Despite my “young” age, and my expected lack of life experience, I’ve managed to become more aware of who I truly am, and what I want from life. I say “young;” though I am technically only in my early twenties I have an old soul, and though some might think I’ve experienced little of life, I’ve done more than most. I am part of a generation of explorers, dreamers, wanderers, and seekers. However, we don’t all get to that point and we don’t all get to it relatively early in our lives. For me, what opened me up to my true self is writing.
Throughout school, I was often the quiet kid. I was the one passing underneath everyone’s radar, who kept up her good grades, her extra-curricular activities, and her part-time job. Always the one who did what was expected of her, what was expected to be right. One of the things I’ve come to learn, through writing and other insightful revelations, is that what is right for one person is not always what is right for another. It can even be more harmful than helpful on some occasions.
So I spent most of my free time initially reading. I’d live the lives I could have never imagined. Then one day, I realized that I could write the stories I had been hoping to find. Thus started my journey into the world of writing. With every new story, I’d try something I had never done. I’d find new ways of telling a story through the voices of people I often associated as my own. I was enthralled by the possibility of being able to be anything, anyone, simply with the flick of a wrist and some paper and ink.
Little by little, writing became not my escape, but my place of trial and error. Whenever I’d be frustrated, sad, nervous, ecstatic, I’d write out a scene and play it out. I’d find courage, peace, happiness and truth in the words I brought out from the core of my mind. Being able to exercise these, I would then find courage, peace, happiness and truth in real life; not just in the worlds I was shaping. It was a cathartic experience that motivated me to write out more.
I continued with my love of fiction, fantasy and science fiction, but also entered the world of non-fiction. I wrote out letters, personal essays, works of humour, blogs and, eventually, poetry. I shifted my medium too. I’d write by hand, type on the computer, and later on, completed some of my works on a typewriter, mimicking the art of past writers. The biggest change of including non-fiction in my repertoire is that, for the first time since my debut in writing, I was showcasing myself without the comfort of hiding behind a character I had created. I was slowly becoming more comfortable with who I was, and who I really wanted to be.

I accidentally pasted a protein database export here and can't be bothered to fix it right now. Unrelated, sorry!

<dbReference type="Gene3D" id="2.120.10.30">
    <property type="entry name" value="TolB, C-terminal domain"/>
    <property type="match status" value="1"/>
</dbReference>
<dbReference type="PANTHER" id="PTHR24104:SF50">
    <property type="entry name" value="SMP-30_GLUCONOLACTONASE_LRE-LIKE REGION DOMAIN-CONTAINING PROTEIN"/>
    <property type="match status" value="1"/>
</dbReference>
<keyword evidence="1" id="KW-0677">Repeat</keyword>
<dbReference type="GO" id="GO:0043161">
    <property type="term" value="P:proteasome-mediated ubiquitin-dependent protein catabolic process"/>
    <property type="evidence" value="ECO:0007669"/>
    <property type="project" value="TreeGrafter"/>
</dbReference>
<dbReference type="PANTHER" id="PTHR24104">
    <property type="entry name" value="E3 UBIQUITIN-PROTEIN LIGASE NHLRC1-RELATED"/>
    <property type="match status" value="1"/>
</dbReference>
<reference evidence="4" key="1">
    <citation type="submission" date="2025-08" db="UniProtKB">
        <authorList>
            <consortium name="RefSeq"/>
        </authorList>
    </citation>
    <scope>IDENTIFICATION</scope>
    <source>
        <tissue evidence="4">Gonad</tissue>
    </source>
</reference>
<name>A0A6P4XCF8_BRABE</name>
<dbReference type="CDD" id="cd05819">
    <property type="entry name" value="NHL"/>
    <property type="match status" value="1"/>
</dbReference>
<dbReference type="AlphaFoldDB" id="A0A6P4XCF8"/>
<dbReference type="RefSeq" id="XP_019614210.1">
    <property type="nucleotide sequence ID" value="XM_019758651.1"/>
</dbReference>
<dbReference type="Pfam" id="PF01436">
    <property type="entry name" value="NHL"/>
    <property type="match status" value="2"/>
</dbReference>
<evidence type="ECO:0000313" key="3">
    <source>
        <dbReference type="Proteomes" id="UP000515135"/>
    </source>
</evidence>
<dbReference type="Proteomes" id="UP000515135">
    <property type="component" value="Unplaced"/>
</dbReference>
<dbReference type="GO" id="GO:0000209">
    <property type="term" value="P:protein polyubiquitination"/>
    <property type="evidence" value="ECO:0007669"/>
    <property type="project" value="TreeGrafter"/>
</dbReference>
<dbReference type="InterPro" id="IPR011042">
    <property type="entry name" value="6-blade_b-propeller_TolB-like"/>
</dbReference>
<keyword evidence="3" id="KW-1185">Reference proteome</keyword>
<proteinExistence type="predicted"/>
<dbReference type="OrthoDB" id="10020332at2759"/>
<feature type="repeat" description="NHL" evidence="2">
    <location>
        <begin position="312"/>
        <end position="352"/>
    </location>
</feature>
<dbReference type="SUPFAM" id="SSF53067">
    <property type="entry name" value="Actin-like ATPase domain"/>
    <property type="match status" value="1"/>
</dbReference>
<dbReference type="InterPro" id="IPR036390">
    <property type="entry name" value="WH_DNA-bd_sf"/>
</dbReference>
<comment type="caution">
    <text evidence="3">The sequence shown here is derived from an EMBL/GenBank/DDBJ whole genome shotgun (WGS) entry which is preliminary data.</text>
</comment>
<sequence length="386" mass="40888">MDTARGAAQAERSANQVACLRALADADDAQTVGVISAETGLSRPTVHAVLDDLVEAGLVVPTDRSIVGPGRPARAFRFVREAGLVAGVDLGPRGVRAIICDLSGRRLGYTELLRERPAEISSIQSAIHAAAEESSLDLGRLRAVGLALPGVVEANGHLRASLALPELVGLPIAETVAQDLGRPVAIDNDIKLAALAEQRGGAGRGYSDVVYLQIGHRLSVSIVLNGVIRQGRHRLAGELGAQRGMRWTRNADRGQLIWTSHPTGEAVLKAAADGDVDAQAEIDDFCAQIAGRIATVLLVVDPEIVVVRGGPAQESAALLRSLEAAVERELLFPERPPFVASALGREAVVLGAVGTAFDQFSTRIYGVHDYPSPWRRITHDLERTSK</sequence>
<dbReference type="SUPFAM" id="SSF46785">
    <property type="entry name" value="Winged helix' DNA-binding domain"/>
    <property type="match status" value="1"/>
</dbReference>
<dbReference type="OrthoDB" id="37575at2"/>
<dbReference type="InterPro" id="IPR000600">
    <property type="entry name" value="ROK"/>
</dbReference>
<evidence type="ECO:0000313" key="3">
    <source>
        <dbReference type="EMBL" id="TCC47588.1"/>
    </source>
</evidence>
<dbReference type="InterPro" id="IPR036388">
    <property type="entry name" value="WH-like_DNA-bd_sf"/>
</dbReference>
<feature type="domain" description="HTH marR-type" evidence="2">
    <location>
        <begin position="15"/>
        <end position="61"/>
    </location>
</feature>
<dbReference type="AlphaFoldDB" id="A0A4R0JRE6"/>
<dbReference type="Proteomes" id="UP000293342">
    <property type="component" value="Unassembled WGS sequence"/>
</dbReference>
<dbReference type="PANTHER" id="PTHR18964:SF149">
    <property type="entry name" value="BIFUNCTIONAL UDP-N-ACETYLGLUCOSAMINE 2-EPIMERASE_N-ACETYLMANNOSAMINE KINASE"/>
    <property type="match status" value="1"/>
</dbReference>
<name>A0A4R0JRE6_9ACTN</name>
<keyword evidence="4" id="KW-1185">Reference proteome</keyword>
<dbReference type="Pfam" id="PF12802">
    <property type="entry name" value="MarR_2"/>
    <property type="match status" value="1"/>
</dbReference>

Finding such solace in writing, I knew that I had to keep it as part of my life. It extended into a desire to make a career out of it, though I already knew that it wouldn’t be the easiest thing to accomplish either. So I went to university after highschool, and I studied English. I worked part time and full time while studying, and then I found some volunteering opportunities in the literary industry. I reached out to authors, I participated in presentations, conferences, and workshops to learn as much as I could. I followed talks and spent an exhausting amount of work on something I wasn’t sure was going to work. With practice, my skill grew and my craft evolved. I started finding distinctive voices in certain genres and what I found was not only pride in the work, but also pride in myself.
I discovered through my works of fiction that I’m strong, just, and helpful. I discovered through my works of non-fiction that I’m flawed, funny, and true. And I discovered through my poetry that I’m empathic, vulnerable, and connected with the world around me. Even if you don’t intend to make writing your career, it’s a healthy hobby to pick up since it brings you closer to yourself and opens you up to others. And no matter what you choose, as long as it comes from the heart, you will always write right.